This resubmission is in response to the program announcement PA-16-088, with the title ?Oocyte Mitochondrial Function in Relation to Fertility, Aging, and Mitochondrial Diseases? by NICHD. Whether paternal mitochondria or paternal mitochondrial DNA (mtDNA) are transmitted to offspring in humans is controversial. Maternal transmission of mtDNA results from the elimination of paternal mitochondria, which is controlled by gene products encoded by the nuclear genome. Due to maternal mtDNA transmission, a woman carrying a mtDNA mutation can pass this mutation to all of her children, with potential clinical consequences. The severity of clinical symptoms in affected children depends on the level of mtDNA heteroplasmy (coexistence of mutant and wild-type mtDNA). Our laboratory has identified two unrelated families with autosomal-dominant inheritance and multiple,high levels of mtDNA heteroplasmy. We have unequivocally demonstrated the existence of biparental mtDNA inheritance in humans. Our results challenge the central dogma of the maternal inheritance of mtDNA. Hereafter, we propose the following: 1) to recruit additional families with potential biparental mtDNA inheritance and examine the possibility of recombination of mtDNA; 2) to investigate gene(s) associated with biparental mtDNA inheritance; 3) to create a CRISPR knock-out mouse model and characterize gene(s) associated with biparental mtDNA inheritance in this model. At least one in every 5,000 people in the general population has an mtDNA mutation that may cause mitochondrial dysfunction and maternally inherited disease. Current clinical options to prevent transmission of mtDNA mutations to offspring are limited. Preimplantation genetic diagnosis to detect pathogenic mtDNA mutations is highly unpredictable. Nuclear transfer (mitochondrial replacement therapy) techniques seem to prevent mutant mtDNA transmission, but are very expensive and not performed clinically due to regulatory constraints. Elucidation of the molecular mechanism of paternal mtDNA transmission may provide an alternative approach to reduce transmission of mutant mtDNA to offspring by carrier women, thereby providing potential treatment options.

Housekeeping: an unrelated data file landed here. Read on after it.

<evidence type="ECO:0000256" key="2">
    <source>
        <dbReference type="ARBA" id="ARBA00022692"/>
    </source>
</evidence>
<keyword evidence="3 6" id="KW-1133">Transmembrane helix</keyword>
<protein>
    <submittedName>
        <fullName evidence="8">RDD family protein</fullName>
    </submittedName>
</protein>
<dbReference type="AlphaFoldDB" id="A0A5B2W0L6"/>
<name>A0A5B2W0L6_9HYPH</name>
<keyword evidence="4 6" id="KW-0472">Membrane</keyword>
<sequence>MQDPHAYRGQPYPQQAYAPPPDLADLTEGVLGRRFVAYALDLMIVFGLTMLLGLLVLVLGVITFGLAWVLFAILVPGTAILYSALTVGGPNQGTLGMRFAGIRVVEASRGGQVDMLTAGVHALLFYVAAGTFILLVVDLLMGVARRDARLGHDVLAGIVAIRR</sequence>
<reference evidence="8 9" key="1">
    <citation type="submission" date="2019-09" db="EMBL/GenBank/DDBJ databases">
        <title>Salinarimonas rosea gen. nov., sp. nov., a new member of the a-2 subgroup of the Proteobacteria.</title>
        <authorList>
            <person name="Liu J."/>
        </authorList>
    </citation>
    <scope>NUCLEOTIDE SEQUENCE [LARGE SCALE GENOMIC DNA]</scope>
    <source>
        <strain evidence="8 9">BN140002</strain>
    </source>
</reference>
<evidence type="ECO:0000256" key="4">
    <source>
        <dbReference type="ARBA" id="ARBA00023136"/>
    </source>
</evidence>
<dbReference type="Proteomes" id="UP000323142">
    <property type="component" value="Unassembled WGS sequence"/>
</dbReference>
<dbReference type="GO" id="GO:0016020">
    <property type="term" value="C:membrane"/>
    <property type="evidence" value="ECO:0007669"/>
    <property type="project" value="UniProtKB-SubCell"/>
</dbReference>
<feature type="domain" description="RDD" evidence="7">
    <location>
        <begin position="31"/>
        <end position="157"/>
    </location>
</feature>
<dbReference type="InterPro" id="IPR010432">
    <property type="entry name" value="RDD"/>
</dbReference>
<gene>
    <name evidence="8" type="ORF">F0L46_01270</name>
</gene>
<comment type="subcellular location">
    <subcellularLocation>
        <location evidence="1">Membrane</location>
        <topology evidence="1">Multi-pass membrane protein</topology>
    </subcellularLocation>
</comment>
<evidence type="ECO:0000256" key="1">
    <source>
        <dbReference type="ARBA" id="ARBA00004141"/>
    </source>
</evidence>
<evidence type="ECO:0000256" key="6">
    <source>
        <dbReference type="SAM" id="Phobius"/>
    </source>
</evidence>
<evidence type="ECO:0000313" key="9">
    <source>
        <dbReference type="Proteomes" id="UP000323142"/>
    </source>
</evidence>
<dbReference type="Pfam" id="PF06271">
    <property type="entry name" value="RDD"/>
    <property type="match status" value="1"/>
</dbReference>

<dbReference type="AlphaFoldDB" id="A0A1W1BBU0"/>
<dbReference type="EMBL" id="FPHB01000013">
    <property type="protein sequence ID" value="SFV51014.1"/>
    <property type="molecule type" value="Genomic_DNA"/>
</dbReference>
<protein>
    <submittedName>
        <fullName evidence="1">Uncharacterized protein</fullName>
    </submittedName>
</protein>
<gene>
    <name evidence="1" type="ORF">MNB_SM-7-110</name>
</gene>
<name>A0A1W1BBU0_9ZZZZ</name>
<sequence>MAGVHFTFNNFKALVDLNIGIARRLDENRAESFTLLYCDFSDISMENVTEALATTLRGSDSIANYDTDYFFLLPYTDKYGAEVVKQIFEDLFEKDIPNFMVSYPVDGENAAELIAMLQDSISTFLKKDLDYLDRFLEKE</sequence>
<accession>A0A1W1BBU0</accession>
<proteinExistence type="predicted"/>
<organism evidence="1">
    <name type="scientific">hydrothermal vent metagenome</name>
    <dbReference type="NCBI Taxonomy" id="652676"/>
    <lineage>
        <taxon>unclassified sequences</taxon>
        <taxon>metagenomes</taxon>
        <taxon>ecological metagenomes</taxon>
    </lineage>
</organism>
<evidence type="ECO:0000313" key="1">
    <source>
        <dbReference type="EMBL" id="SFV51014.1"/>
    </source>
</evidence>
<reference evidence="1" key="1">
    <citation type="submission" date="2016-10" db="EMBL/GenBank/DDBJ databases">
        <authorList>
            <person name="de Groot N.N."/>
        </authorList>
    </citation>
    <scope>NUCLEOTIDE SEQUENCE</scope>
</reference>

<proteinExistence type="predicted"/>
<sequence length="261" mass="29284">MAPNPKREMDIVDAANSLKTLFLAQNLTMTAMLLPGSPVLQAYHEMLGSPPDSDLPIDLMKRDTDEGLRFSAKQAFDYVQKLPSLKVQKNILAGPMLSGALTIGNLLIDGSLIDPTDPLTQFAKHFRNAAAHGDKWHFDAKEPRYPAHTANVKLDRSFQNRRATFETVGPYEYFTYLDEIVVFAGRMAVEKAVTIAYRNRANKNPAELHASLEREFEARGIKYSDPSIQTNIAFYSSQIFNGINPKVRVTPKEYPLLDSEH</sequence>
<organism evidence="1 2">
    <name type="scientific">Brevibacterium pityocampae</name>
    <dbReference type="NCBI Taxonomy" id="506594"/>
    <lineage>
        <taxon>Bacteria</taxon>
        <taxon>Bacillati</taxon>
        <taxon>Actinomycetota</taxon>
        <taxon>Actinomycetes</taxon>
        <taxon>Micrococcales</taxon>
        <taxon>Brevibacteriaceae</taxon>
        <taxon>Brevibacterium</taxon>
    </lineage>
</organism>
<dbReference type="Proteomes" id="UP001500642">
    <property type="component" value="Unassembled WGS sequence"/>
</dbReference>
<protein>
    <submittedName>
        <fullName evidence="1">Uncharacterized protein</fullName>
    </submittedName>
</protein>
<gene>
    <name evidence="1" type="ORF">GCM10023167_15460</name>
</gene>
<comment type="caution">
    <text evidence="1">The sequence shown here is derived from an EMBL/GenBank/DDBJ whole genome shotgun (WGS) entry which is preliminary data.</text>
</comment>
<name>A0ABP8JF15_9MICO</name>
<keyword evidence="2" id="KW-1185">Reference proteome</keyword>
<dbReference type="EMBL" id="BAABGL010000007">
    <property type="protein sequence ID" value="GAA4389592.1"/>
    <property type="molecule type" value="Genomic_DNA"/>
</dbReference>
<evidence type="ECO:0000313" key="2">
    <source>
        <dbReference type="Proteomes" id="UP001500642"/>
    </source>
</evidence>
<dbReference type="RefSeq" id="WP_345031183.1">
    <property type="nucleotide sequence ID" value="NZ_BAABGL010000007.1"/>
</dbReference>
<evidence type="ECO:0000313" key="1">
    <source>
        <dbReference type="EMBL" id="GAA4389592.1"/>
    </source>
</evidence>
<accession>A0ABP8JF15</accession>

Mitochondria, the energy-generating organelles, play a critical role in numerous cellular functions including ATP production, cellular homeostasis and apoptosis. Unlike nuclear DNA, thus far, mitochondria and mtDNA in human are typically transmitted to subsequent generations exclusively through the maternal lineage. Whether paternal mitochondria and mitochondrial DNA (mtDNA) transmission exists is controversial. Here we unequivocally demonstrate biparental mtDNA inheritance and challenged the central dogma of the maternal inheritance of mtDNA. This proposal is to elucidate the genetic mechanism of paternal mtDNA transmission, therefore to provide an alternative approach to reduce the transmission of mutant mtDNA in a carrier women by promoting paternal mtDNA transmission to offspring and develop a potential novel treatment.